My husband and I went to see Breaking Dawn, the most recent installment in the Twilight saga on Saturday evening. It wasn’t planned. We had dinner, then decided we’d like to see a movie. It was Breaking Dawn, or Happy Feet 2. So the vampires beat out the penguins and we squeezed ourselves into an overcrowded theater full of teenagers and grown women wearing werewolf t-shirts.
I’ll state for the record that I read the Twilight books. I read them, and enjoyed them. I’ve since seen each of the movies, and while moments of overly dramatic teen angst left me a little nauseous at times, in general, I enjoyed them as well. I’m not a crazy fan. I don’t have a Team Edward shirt. I didn’t go to a midnight showing and I probably won’t ever read the books or see the movies for a second time.
But this post isn’t really about Twilight. Why even mention it? Because I’d like to talk about parenting.
I thought a lot about parenting on Saturday night when, while waiting for the movie to start, I saw parent after parent filing into the movie theater holding hands with their children. Not teenagers. Not even preteens. 8 years old. 10 years old. Children that couldn’t have been much older than 5, maybe 6. Having read the book, I grew more and more uncomfortable with the idea of these children being exposed to what was surely going to be graphically inappropriate. Of course, my mind went first to the sexual relationship that exists between the two main characters of the film. But what of the violence? The death and the anger and the aggression that in every possible way is too much for the eyes and the heart and the mind of a child?
I realize every parent has the right to make a choice about what age their children can watch certain movies. At age 10, our oldest son has watched a handful of carefully screened and considered PG-13 movies that other parents might not be comfortable with. They were decisions we made based on what we know of our son. We watched them together, and discussed them together. I wouldn’t like to feel judged by others if they didn’t necessarily agree with our choice.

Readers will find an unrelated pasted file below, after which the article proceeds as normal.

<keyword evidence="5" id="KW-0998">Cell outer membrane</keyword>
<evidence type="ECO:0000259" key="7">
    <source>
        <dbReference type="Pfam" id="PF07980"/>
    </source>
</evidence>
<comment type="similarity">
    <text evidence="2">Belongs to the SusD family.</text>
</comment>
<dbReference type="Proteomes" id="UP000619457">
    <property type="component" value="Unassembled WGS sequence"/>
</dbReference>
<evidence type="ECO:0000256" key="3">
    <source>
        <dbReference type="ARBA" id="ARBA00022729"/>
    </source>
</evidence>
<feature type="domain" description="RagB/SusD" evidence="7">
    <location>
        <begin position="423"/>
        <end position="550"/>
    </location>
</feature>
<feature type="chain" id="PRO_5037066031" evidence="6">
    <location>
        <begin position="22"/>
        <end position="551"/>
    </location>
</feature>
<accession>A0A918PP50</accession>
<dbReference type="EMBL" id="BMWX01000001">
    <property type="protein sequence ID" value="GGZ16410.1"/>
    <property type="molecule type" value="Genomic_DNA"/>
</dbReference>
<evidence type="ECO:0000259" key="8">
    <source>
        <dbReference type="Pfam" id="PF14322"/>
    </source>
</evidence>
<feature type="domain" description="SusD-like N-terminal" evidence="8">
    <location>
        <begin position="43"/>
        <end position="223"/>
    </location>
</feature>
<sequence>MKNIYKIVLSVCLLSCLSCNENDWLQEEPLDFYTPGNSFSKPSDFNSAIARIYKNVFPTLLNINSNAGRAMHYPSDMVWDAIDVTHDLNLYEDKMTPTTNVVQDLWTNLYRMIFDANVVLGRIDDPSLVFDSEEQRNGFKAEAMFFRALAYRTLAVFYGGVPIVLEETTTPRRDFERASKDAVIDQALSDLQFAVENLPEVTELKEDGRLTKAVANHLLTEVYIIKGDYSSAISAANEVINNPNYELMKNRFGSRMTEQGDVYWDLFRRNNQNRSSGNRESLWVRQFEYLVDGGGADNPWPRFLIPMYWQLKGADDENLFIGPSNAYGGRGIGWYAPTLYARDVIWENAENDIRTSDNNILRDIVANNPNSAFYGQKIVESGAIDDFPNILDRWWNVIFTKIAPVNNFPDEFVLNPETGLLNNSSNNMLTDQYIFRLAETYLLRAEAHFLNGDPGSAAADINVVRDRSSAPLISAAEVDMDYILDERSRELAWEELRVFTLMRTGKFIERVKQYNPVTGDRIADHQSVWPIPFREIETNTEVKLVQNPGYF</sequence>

But I’m pretty certain there isn’t any way possible to justify a 5 year old watching a movie, that I’ll be perfectly honest, had ME feeling uncomfortable at times. I left the theater shaking my head, wondering how desensitized those five year old girls will be by the time they are teenagers. It hardly seems ridiculous to imagine 12 year olds having sex if they are watching sex at age 5. It isn’t difficult to understand teen violence if you know that children are watching violence when there minds are so very young, so completely impressionable.
Parents, we need to wake up. We cannot stand idly by, justifying, excusing, pretending that it doesn’t really matter and then look back and wonder what ever happened to our kids. Media of today, whether it be music or movies or television can and will ruin our children. It will teach sex. It will teach violence. It will teach self righteous disrespect. And it will happen so fast, parents will be left wondering what ever hit them.
I’m not saying our kids should only ever watch singing dinosaurs and dancing butterflies. While some movies are all together trash no matter the viewing age, there are others that are rich and wonderful and worthy of viewing, when kids are old enough and mature enough to handle them. All I’m saying is we have to be discerning. We have to think and research and ponder things out before we make decisions about what we feed our children’s minds and hearts. Because it matters. So very much, it matters.
And good grief, if you want to go see Breaking Dawn, get a flippin’ babysitter.
Josh and I love to use Common Sense Media and Kids in Mind to screen movies, both for our kids, and our own viewing as well. Common Sense Media gives general age suggestions, with a rough outline of what content you need to be aware of, while Kids in Mind does a play by play breakdown of every word/scene/topic of discussion that could potentially be offensive. Ratings aren’t always reliable. Using these websites, we’ve watched rated R movies that we’ve loved, avoided PG-13 movies that are full of trash, and found PG movies that we are comfortable with for the entire family, 4 year olds included.